The Children's Institute Blog

Celebrating National OT Month: Gabriel's Story

Posted: Apr 14, 2017 by The Children's Institute

When Gabriel was born prematurely in June 2014 with bleeding in his brain that caused cerebral palsy and global developmental delays, doctors said he might never sit up on his own.

On March 20, after a month of intensive inpatient treatment at The Children’s Institute, he rode a bike.

“He’s doing things the doctors said he’d never do,” said Lea, his mother, who’s been dorming with Gabriel during his inpatient stay. “I think the one thing that Gabriel has taught us is to not lose hope. It’s so easy to look at him as a diagnosis and not let him be a kid. But allowing him to just play and learn through playing – and that’s what they do here – you can see him blossoming.”

When Gabriel arrived at The Children’s Institute on Feb. 27, his parents were hoping to see improvements in their son’s ability to feed himself, help more with getting dressed and providing some new fine-motor skills to his play. His receptive language – the ability to understand information shared with him – is excellent, but the three-year-old, who loves classical music, movement and playing with balls, is nonverbal and suffers visual impairment from the bleeding in his brain.

He continues to make the same dramatic progress he has since he was a baby. At 15 months, despite the odds and doctors’ predictions, Gabriel was sitting up, and, by 23 months, he was crawling around their Cambria County, Pa. home.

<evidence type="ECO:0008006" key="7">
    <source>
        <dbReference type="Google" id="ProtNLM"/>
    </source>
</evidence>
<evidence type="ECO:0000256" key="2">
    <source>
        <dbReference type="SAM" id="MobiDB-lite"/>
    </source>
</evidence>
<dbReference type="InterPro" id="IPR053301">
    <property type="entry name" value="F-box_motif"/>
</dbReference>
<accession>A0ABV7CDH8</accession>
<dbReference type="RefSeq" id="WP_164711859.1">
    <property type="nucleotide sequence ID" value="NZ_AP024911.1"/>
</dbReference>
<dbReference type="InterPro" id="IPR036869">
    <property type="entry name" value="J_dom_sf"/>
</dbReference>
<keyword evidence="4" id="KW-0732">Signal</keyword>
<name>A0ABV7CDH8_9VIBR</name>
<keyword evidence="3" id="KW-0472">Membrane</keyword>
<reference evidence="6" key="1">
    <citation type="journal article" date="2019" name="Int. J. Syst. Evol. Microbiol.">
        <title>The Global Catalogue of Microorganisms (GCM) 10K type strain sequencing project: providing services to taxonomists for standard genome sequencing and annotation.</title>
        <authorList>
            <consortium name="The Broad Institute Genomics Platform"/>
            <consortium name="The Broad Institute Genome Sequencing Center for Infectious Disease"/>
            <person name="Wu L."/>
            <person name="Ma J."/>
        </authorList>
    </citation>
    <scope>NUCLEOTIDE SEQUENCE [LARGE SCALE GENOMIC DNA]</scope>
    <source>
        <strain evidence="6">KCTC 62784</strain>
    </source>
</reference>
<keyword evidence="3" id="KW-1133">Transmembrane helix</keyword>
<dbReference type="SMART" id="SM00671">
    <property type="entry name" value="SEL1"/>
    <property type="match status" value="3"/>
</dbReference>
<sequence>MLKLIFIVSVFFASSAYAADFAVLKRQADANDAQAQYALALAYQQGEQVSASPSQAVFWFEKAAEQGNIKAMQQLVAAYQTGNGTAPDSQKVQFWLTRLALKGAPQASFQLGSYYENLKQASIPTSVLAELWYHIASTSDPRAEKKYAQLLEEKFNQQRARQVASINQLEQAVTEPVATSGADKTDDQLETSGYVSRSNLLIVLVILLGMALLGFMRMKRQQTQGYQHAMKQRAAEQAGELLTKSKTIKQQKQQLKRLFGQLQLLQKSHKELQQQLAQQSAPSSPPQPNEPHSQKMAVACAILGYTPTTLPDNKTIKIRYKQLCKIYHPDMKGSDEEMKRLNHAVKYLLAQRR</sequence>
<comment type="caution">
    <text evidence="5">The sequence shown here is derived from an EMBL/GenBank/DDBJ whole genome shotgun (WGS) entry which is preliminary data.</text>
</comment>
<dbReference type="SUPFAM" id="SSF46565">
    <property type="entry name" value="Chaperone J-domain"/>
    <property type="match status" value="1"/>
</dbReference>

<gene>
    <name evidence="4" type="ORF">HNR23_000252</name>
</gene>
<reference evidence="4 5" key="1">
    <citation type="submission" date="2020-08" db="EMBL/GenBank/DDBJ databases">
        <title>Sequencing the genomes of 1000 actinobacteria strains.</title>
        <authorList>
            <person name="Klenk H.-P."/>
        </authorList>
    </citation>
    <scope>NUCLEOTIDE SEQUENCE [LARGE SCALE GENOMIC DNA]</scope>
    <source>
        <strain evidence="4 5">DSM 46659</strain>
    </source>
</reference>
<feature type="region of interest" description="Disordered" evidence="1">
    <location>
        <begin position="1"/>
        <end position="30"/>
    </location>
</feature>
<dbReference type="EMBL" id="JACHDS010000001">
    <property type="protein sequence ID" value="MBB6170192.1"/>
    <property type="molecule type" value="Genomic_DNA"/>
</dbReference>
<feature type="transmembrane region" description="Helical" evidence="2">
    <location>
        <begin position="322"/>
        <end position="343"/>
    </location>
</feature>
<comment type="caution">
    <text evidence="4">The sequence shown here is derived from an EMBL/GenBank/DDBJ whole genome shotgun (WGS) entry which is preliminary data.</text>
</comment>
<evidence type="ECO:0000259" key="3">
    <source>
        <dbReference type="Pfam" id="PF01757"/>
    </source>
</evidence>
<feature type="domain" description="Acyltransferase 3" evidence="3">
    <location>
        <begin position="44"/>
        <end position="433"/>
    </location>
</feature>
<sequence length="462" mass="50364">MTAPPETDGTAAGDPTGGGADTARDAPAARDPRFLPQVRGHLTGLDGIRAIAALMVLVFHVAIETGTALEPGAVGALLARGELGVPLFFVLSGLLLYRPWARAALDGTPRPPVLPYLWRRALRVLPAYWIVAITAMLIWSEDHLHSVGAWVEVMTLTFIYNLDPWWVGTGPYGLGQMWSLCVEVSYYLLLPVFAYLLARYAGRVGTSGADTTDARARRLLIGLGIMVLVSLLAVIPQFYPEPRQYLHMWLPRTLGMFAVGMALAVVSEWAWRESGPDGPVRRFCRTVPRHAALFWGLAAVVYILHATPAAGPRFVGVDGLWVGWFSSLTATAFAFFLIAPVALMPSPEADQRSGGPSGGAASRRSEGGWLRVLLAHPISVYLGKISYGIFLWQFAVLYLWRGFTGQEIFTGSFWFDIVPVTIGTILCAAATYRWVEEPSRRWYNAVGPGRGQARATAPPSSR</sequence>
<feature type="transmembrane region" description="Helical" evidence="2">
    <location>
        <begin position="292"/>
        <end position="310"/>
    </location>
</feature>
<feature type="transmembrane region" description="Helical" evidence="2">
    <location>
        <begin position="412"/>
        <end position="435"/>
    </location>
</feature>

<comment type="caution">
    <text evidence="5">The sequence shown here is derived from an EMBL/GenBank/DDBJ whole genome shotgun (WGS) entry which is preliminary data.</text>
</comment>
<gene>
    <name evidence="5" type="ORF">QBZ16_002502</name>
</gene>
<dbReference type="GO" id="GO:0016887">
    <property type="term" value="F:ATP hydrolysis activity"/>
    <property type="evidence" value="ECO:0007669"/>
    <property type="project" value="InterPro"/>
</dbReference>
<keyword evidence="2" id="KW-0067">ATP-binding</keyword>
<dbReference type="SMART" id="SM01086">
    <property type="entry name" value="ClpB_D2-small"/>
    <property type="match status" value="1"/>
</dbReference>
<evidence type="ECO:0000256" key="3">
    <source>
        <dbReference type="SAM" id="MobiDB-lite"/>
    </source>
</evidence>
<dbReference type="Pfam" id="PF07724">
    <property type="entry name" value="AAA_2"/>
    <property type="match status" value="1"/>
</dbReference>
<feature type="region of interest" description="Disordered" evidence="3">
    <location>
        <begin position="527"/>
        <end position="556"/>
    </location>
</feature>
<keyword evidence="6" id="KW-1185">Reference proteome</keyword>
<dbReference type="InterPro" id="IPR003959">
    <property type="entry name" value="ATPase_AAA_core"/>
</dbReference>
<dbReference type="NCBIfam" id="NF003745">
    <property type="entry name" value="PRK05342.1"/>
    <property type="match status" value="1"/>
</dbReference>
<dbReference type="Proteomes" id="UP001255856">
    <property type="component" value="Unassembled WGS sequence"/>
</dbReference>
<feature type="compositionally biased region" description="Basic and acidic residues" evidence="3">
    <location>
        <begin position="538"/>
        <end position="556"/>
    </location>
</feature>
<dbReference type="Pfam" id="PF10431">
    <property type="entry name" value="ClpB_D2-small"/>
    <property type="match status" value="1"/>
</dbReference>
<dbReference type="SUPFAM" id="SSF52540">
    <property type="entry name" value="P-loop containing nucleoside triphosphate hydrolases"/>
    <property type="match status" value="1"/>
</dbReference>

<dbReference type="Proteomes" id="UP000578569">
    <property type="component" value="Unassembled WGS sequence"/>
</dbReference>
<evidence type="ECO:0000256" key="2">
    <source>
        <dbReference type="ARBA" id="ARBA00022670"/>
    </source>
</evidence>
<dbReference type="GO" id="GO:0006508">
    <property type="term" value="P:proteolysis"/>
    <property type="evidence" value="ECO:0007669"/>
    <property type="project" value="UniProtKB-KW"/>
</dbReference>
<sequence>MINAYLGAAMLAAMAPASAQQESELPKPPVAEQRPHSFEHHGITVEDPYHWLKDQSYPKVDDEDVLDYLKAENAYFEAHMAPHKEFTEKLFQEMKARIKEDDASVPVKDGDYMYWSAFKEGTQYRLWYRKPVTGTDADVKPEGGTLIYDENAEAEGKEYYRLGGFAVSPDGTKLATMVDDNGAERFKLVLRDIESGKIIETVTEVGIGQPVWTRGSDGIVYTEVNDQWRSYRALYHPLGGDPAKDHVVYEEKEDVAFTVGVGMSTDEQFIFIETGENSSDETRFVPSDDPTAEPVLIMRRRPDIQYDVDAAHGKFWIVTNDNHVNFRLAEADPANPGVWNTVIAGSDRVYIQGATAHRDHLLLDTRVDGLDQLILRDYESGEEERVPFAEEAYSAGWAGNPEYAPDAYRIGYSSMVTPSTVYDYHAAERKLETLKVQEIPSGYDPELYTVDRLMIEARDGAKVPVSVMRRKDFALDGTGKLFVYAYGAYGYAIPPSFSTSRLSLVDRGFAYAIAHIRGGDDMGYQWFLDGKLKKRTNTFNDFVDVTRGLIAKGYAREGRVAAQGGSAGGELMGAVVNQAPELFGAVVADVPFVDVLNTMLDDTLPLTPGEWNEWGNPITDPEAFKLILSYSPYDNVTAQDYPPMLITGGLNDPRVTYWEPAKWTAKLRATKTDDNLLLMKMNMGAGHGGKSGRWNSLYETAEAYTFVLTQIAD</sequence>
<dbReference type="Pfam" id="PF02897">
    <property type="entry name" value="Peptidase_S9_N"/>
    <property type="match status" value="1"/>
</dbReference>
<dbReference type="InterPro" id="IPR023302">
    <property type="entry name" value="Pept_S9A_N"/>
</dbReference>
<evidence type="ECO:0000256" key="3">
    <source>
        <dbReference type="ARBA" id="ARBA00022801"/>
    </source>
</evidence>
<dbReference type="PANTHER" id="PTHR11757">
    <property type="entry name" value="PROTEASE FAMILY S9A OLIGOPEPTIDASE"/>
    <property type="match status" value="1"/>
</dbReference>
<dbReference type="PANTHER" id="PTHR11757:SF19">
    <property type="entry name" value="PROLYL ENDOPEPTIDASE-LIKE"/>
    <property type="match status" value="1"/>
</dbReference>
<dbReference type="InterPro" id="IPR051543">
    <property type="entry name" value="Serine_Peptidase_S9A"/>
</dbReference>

“We make such a big deal out of things – and Gabriel understands,” Lea said. “They may seem so little to lots of folks. But it’s a big deal!”

“Just last night, he learned how to ride a bike, a tricycle,” she said late last month. “He couldn’t do that until he got here. Riding a bike, in my mind, was just that golden ticket – and he did it!”

Leslie Paat, Gabriel’s occupational therapist at The Children’s Institute, says physical limitations have made it difficult for him to participate in typical childhood play activities, as well as everyday routines such as brushing his teeth and feeding himself.

“By modifying the environment and materials that we use in therapy sessions to make them conducive to his current abilities, and by identifying the ‘just right challenge’ and appropriate level of assistance, we’ve been able to help Gabriel make progress in each of those areas,” Leslie said. “He is now doing things that even his parents have never seen him do before – stacking blocks, beginning to use a spoon, and allowing his mother to brush his teeth, to name just a few.”

“That being said, among all the challenges he has, Gabriel has two very supportive and adoring parents who are committed to being a part of his therapy team, and that has made the therapeutic process truly rewarding,” she added.

Gabriel , who his parents hope will attend Pre-K at the Western Pennsylvania School for Blind Children in Pittsburgh, was making progress with early intervention and outpatient therapy at home. Cortical visual impairment, Gabriel’s diagnosis, runs on a scale of 0, meaning no vision, to 10, meaning typical vision. At the time of his initial diagnosis, Gabriel was a 2. Now, with treatment, he scored a 7.

Lea believed, however, that an intense burst of inpatient treatment would lead to huge gains. Turns out she was right.

“That’s what’s so beautiful here. They don’t look at the diagnosis. They just get you,” Lea said, with a glowing smile. “We are so blessed to be here.”

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